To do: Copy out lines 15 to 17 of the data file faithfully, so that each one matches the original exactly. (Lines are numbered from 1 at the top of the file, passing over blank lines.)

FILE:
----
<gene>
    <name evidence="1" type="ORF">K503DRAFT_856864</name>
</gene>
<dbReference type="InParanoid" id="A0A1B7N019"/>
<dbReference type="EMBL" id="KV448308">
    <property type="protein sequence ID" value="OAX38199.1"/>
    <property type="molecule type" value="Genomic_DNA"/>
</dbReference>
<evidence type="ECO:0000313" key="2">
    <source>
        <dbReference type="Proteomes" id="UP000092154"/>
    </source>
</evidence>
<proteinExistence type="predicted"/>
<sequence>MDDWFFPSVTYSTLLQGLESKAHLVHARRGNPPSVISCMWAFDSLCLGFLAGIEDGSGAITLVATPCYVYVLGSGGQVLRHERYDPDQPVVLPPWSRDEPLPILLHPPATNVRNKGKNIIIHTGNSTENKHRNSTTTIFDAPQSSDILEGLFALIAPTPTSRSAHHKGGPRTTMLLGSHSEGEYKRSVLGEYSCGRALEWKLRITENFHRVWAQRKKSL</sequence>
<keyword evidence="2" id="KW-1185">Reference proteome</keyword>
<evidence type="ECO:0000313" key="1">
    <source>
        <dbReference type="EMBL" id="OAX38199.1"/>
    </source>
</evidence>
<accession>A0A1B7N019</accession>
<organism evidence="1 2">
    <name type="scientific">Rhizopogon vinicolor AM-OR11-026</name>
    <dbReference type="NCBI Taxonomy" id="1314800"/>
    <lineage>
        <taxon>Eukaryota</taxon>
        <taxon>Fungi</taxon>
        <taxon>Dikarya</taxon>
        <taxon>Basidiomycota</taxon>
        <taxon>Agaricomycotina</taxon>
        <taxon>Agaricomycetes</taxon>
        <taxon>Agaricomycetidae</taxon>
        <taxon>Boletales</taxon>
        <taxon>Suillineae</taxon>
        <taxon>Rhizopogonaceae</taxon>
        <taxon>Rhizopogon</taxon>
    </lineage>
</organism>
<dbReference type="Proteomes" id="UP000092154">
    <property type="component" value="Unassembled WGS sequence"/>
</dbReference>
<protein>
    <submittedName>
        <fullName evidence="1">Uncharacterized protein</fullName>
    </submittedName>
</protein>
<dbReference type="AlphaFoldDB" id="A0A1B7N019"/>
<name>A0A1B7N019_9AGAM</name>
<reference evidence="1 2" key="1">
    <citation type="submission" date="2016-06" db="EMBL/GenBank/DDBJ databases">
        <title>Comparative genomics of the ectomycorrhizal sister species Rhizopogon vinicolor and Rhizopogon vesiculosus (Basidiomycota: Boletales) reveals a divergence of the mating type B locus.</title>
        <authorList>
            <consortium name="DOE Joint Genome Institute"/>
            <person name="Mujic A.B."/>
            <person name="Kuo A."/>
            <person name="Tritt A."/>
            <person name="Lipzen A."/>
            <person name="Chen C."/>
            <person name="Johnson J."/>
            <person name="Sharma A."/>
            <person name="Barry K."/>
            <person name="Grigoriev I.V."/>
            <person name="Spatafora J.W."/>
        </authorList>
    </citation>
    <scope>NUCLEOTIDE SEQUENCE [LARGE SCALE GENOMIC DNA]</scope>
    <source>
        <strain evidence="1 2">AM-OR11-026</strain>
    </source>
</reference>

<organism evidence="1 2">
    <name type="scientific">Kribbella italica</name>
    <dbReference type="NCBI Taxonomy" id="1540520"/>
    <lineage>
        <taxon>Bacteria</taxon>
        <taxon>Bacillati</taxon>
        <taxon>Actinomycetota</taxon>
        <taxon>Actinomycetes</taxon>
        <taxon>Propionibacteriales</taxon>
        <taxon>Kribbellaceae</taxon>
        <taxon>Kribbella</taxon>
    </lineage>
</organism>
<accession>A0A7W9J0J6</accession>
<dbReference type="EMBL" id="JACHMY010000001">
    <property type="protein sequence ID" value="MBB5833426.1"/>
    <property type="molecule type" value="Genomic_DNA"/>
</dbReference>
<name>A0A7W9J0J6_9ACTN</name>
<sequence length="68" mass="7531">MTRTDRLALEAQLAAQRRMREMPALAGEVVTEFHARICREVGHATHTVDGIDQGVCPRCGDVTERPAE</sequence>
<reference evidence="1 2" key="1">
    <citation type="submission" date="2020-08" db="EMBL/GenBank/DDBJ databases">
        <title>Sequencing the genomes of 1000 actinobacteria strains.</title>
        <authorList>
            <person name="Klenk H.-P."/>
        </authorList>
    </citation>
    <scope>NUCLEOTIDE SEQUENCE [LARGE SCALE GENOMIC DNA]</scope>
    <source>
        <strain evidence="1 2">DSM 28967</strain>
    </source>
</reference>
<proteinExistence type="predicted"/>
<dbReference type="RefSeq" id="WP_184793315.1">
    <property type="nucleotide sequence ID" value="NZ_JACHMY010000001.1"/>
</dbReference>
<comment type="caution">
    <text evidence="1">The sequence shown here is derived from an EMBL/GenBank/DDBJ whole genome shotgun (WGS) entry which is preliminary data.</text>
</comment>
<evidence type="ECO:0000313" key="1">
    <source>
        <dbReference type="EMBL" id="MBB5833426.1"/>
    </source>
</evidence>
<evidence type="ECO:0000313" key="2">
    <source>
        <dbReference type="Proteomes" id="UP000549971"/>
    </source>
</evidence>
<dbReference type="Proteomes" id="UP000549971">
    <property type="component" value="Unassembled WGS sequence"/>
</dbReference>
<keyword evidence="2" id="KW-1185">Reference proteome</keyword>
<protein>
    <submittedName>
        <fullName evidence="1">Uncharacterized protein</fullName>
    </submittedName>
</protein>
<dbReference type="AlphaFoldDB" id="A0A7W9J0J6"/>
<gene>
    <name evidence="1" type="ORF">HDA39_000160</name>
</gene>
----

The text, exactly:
<sequence>MDDWFFPSVTYSTLLQGLESKAHLVHARRGNPPSVISCMWAFDSLCLGFLAGIEDGSGAITLVATPCYVYVLGSGGQVLRHERYDPDQPVVLPPWSRDEPLPILLHPPATNVRNKGKNIIIHTGNSTENKHRNSTTTIFDAPQSSDILEGLFALIAPTPTSRSAHHKGGPRTTMLLGSHSEGEYKRSVLGEYSCGRALEWKLRITENFHRVWAQRKKSL</sequence>
<keyword evidence="2" id="KW-1185">Reference proteome</keyword>
<evidence type="ECO:0000313" key="1">